Few know that Windows 10 Pro has the built-in ability to virtualize other operating systems. Windows XP, Windows Vista, Windows 7 and even Linux can be easily used in Windows 10 Pro, without having to install additional third-party software. That is possible with Hyper-V.
Tip 01: Terms
Before we get started, the whole of virtualization and Hyper-V can seem a bit overwhelming. We will therefore first discuss a few terms, so that it is clear what we are talking about and hopefully you better understand what virtualization is and what it can and cannot be done.
Virtual Machine: a virtual machine is a machine installed in a virtual environment that mimics your hardware. This is 'on top of' your normally installed operating system.
Hypervisor: the virtual machine runs in a hypervisor. The hypervisor controls access to the processor, graphics card, memory, and disk for each additional operating system you install, ensuring that the computer does not crash and that the virtual machine operates independently of your main operating system.
Guest OS: any operating system installed in a hypervisor is a guest on your own operating system, so we logically call it a guest operating system or guest OS for short.
Host OS: the operating system you use yourself is the 'host', the host. This provides space for the additional operating systems that you install and that are managed by the hypervisor itself.
Virtual Machine Limitations
A virtual machine is useful for running old software, but you have to keep in mind some limitations. First, performance can vary between computers. We recommend setting up a virtual machine only if you have at least 4 GB of internal memory and a 64-bit processor with at least 1.4 GHz. You will also have to keep in mind that you can't use this virtual machine for old games: Hyper-V can't apply 3D acceleration, it's really intended for work applications - for which it is very good to use.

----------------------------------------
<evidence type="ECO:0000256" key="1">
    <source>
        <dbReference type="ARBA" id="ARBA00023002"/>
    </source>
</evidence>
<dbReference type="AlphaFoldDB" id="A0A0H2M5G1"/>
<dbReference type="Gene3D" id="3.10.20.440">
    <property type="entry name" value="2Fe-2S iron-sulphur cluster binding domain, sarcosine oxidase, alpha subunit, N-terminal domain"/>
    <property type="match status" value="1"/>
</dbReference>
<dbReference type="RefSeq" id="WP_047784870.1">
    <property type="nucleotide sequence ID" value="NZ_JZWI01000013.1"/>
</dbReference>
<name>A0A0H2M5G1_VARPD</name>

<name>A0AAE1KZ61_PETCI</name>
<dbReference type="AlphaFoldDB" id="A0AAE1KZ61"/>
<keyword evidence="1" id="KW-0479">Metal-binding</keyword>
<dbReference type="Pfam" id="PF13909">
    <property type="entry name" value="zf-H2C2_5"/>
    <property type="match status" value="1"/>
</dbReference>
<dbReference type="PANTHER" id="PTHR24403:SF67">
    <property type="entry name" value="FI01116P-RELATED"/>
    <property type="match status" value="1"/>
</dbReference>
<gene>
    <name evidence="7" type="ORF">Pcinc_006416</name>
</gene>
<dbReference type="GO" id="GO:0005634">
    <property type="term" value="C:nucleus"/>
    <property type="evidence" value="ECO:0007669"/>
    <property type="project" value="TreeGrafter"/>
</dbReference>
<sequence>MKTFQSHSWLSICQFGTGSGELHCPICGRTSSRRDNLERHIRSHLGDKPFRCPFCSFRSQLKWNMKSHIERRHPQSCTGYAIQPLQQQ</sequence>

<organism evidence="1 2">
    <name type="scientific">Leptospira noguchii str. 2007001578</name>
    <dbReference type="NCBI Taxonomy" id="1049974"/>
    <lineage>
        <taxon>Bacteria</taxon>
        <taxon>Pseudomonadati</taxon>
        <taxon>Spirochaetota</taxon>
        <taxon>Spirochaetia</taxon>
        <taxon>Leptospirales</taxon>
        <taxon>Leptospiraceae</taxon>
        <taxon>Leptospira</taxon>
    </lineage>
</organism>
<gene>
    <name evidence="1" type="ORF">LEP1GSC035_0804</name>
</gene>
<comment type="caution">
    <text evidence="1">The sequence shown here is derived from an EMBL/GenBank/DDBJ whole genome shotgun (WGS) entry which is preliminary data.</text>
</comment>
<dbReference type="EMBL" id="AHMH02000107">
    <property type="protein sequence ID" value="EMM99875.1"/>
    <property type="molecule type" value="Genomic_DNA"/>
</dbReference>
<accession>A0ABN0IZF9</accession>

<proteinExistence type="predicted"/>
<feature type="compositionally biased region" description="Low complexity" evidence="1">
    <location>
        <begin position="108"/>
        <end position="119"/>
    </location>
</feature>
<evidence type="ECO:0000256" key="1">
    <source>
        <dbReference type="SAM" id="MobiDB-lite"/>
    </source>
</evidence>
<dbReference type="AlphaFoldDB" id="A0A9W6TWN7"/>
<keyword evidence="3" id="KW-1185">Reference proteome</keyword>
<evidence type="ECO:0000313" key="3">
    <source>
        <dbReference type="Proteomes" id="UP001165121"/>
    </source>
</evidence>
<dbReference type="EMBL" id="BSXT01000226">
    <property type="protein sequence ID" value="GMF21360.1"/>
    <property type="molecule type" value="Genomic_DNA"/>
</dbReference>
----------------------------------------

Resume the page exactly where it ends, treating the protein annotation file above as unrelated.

Preparing the computer
Tip 02: Enable Hyper-V
To actually enable Hyper-V, follow these steps. You open the control panel directly on the right page by right-clicking on the start button and choosing Programs and Features. In the left sidebar is the option Enable or disable Windows features. If you click on it, a new window will open. In this list, tick the option Hyper-V on and click OK. Windows will now install additional components and open an additional wizard that will search for the required files. For us, this process took a very short time. Click afterwards on Restart now to actually turn on Hyper-V. The computer reboots twice and configures the additional features.
Tip 03: Set up management
To actually install another operating system, we are now going to open the Hyper-V manager. To do this, open the Start menu and type hyper-v. The option Hyper-V management appears on the screen. Click on it to open it. On the left in the bar you see your computer name, under the option Hyper-V management. That is the host computer: your own PC. Click on your computer name, so in our case we click on APOLLO. Several options now appear on the right of the screen. Can't see your computer on the left? Then click on the right Connect to server.
A new dialog box will open. Choose Local computer and click OK. You should now be connected to the Hyper-V service and you should see the Actions panel on the right, with items such as Hyper-V Settings and Edit Disk. If you get an error message that the hypervisor is not active, you can still try the following: right-click on the start button and choose the option Command Prompt (Administrator). Then enter the following command: bcdedit /set hypervisorlaunchtype auto and press Enter. Then try again.
Tip 04: Virtual Disks
It is necessary to have enough disk space available for the virtual machines that we are going to install. For Windows 7, we recommend a minimum of 40 GB. If you have multiple hard drives, it can be useful to place the virtual machines on the drive with the most space. You can set the location of the virtual hard drives for that. Right-click in the Hyper-V management app (see tip 3) at Actions on the option Hyper-V Settings. At the top option that opens automatically, called Virtual hard drives, can you on To leaf through click to choose a folder where the discs should actually be placed.